Private Sector Recession: Should Aviation be Concerned?

5 min read

For well over a year in this newsletter series we’ve been talking about a coming recession for the US economy, and by extension other economies around the world. In fact, we’ve sometimes explicitly stated that when you dig deep beneath the numbers we are already in a recession. The question is: What if we are already in a recession but certain activities in the market space and the numbers that we are seeing are hiding this fact?

This is exactly what we believe. We might hear about positive Gross Domestic Product (GDP) numbers and think that this is a good thing. We would like to remind our readers that government spending is also a part of GDP. Here’s another question: What if the private sector is in a recession and government spending is increasing to offset those recessionary pressures in the private sector, would that not still lead to the GDP being positive?

We believe this is exactly what’s happening. Even with the “strong labor market“ – which is merely a factor of high-paying high-quality jobs reducing, and low-paying low-quality jobs increasing – the economy is in a recession. What is really happening is that the government spending through what some believe is massive money printing – which is inflationary – is leading some to believe that we are not in a recession.

Now. Here’s the problem for the aviation industry. Our industry is extremely sensitive and somewhat fragile with relation to economic challenges. If there is a private sector recession, then the aviation industry will start feeling the pressures very soon, if it has not already begun to feel those pressures.

In this week’s full article, we will share some insights into what is undoubtedly shaping up to be a private-sector recession that seems to be unfolding in the shadows.

For related readings, please see also: ‘3 Ways Aviation Businesses Are Coping With Inflation’, ‘The Aviation Industry and Economic Uncertainties’, ‘Inflation: Higher costs and their effects on Flight Schools’, ‘High Interest Rates/Cost of Borrowing and Their Effects on Aviation Businesses’,’Debt: Its effects on the Aviation Industry’, ‘Economic Crisis and the Aviation Industry’, ‘Inflation and Aviation’, ‘How The Aviation Industry Needs To Look At Inflation’, ‘The Aviation Industry Must Not Mistake A Recession’, ‘Understanding Recessions’, ‘Understanding Inflation’, ‘Money and Recessions.’, ‘Breaking Down Inflation.’ , ‘Inflation: Here we go again…’’, ‘Recession: Should we still be concerned?’, ‘Stagflation: Should the Aviation Industry be Concerned?’ ‘Aviation: Producer and Consumer Prices’, ‘Aviation: Are We In BIG Trouble?’, ‘Aviation: Recession Red Flags?’, ‘Aviation, Pay Attention To The ‘Canary In The Coal Mine’’, ‘The Canaries ‘Banks’ Are Dying.’, ‘Aviation: Inflation, Again…’, ‘Aviation; Should We Be Concerned About The Fed’s Actions?’, and ‘Aviation; Inflation ‘Slowed’, So Why Are Prices Still High?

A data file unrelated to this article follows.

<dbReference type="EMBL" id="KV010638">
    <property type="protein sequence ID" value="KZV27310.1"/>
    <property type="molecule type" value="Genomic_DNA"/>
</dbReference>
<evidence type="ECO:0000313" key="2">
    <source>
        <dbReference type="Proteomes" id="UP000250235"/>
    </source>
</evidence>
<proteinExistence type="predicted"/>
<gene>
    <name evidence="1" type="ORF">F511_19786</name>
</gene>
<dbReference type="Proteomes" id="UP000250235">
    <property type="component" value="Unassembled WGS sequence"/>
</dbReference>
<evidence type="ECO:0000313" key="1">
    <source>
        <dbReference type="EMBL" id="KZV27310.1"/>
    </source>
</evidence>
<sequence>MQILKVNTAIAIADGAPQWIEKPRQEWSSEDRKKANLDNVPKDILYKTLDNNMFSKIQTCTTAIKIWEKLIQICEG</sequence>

Allow me to explain why we have not seen a recession yet despite the collapse in base money supply. We are witnessing the stealth nationalization of the economy. What does this mean?

The entire burden of the monetary collapse and rate hikes is falling on the shoulders of families and small businesses, while large corporations and governments are virtually unaffected.

Thus, when an agent like the state, which weighs 40 to 60 percent of GDP in most economies, continues to consume wealth and spend, gross domestic product does not show a recession even though consumption and private investment in real terms is declining. Bloated government spending is disguising a private sector recession and the decline in real disposable income, real wages, and margins of SMEs (small and medium enterprises). Furthermore, the accidental and exogenous factor of widespread weaker commodities is boosting the external contribution of gross domestic product.

These are the main reasons why we are living in the middle of a recession and the destruction of private wealth and wages, but the official data does not reflect it. As government weight in the economy rises faster, technical recessions may not appear in the official data, but citizens suffer it, nevertheless. The reader may think that this is good news because the spending of governments goes straight to the citizens via social spending. However, there is nothing that the state provides that it does not take away from the private sector now or in the future -deficit spending now means higher taxes and lower real wages afterward. Therefore, the flip side of “no official recession yet” is “more public debt now and after”.